The Regional Transportation Authority oversees the Chicago Transit Authority for heavy rail (at 55 percent of pre-pandemic ridership), the Metra regional commuter rail system (38 percent), and the Pace suburban bus network (56 percent).

But despite these dramatic shortfalls, the RTA does not anticipate a fiscal cliff next summer. Instead, Chicago area transit systems do not face a fiscal cliff until the third quarter of 2025.

Higashide says that’s in part because the Chicago area received generous federal aid under all three tranches of federal aid while other major transit systems were not renumerated as generously under the CARES Act.

But RTA officials say that a more important factor is a tweak to state law in 2021 that extended local sales taxes to online sales, boosting one of transit’s core sources of revenue.

“It's difficult to precisely quantify it, but I'm comfortable saying it added $100 million per year to our sales tax base,” says Doug Anderson, manager of operating budgets and analysis for RTA. The state offers a match to a third of sales tax revenue, so new funding amounted to $130 million. “That is what pushed our relief funding longevity out into 2025.”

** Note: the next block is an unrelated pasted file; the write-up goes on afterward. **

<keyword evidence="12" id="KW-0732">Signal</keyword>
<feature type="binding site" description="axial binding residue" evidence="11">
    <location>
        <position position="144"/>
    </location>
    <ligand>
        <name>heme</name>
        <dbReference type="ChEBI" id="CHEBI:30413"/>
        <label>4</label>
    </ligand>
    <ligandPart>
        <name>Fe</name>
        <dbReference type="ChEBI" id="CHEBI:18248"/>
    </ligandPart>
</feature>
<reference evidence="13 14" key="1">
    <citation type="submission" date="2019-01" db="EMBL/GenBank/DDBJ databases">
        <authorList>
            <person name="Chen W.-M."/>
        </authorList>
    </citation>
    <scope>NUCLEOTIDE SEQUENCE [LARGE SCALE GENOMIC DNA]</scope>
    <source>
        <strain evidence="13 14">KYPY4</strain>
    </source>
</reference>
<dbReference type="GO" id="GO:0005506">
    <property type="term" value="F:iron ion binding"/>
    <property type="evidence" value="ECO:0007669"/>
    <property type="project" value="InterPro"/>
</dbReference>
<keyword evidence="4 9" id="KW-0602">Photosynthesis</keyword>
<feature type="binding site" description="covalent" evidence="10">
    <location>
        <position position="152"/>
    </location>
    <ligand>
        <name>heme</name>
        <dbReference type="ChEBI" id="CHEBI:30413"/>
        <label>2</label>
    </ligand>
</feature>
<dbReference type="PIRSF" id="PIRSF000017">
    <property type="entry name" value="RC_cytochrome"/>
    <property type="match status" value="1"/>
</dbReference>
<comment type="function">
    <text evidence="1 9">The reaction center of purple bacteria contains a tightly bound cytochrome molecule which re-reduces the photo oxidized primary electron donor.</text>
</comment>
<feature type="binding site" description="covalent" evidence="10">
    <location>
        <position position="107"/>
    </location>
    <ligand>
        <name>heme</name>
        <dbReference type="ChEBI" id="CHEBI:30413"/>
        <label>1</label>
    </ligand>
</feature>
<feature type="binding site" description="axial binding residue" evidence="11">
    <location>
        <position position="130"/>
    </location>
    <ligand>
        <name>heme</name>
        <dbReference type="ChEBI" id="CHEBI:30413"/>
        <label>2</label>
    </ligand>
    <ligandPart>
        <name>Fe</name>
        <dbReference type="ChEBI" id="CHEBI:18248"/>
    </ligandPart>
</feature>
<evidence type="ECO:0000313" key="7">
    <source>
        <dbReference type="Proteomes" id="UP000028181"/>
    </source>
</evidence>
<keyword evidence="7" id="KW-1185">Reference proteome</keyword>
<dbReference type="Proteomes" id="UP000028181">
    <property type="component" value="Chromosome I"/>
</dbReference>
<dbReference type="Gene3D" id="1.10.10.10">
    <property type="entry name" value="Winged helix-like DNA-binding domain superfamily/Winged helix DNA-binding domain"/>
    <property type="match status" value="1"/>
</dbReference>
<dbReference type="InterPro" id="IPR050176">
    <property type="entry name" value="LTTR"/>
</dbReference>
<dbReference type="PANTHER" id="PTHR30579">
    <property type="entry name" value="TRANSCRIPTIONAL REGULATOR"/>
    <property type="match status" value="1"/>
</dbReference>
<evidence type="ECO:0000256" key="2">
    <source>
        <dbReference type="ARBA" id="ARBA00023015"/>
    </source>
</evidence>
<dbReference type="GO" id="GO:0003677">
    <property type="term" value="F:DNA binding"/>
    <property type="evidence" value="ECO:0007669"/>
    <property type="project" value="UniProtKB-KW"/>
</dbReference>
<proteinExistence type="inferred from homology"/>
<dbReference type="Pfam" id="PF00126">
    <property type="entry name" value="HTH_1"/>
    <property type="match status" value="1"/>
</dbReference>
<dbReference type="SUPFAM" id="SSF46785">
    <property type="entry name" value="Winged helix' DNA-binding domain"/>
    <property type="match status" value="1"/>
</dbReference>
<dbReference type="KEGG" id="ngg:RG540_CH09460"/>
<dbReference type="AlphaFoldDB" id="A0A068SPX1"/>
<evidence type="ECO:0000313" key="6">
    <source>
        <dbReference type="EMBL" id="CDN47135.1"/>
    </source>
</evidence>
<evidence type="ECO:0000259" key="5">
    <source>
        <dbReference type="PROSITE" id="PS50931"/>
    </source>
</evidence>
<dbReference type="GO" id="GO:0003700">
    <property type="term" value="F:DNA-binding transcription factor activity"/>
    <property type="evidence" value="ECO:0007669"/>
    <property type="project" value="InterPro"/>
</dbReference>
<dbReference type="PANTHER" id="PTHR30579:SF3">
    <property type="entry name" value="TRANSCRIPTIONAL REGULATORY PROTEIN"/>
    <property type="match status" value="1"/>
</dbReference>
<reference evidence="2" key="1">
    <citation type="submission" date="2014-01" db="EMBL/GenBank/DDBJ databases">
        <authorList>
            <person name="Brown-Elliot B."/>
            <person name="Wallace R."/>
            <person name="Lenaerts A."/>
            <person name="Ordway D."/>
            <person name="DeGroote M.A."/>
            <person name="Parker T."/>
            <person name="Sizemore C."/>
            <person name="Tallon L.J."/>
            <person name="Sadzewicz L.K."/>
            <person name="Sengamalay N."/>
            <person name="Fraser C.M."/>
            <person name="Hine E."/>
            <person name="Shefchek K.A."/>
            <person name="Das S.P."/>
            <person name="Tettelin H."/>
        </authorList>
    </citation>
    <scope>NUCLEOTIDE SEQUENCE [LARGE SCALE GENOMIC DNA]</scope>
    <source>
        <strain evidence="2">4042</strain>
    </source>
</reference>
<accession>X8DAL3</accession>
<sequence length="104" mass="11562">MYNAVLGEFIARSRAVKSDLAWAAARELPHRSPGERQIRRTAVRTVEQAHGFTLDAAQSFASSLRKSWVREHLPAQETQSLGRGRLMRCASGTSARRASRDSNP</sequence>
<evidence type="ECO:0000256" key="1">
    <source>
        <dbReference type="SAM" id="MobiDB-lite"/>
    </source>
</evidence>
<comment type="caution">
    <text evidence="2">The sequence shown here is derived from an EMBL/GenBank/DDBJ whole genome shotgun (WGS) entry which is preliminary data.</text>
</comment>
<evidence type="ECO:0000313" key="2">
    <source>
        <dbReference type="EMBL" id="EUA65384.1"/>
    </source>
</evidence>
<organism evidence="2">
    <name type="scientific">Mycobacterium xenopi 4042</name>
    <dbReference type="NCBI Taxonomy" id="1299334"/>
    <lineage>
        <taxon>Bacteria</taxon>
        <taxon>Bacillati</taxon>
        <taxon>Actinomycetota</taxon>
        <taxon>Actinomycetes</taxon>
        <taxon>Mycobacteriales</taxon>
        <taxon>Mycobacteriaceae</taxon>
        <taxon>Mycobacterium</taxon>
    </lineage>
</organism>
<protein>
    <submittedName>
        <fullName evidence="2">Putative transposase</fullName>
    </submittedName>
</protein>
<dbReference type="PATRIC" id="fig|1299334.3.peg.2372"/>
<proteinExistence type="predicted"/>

But after that, the pain arrives in full force. The expected budget hole in 2026 is $730 million. The RTA is already planning how to address this yawning void. Policymakers are considering options that include a sales tax increase, driver's license fees, fuel taxes, car registration fees, even congestion fees.

“We're pretty sure it's going to take a variety of measures to solve this $730 million hole,” says Bill Lachman, RTA’s budget manager and treasurer. “There's not a way to cut ourselves out of this. It's a funding problem, not an expense problem.”
Jake Blumgart is a senior writer for Governing and covers transportation and infrastructure. He lives in Philadelphia. Follow him on Twitter at @jblumgart.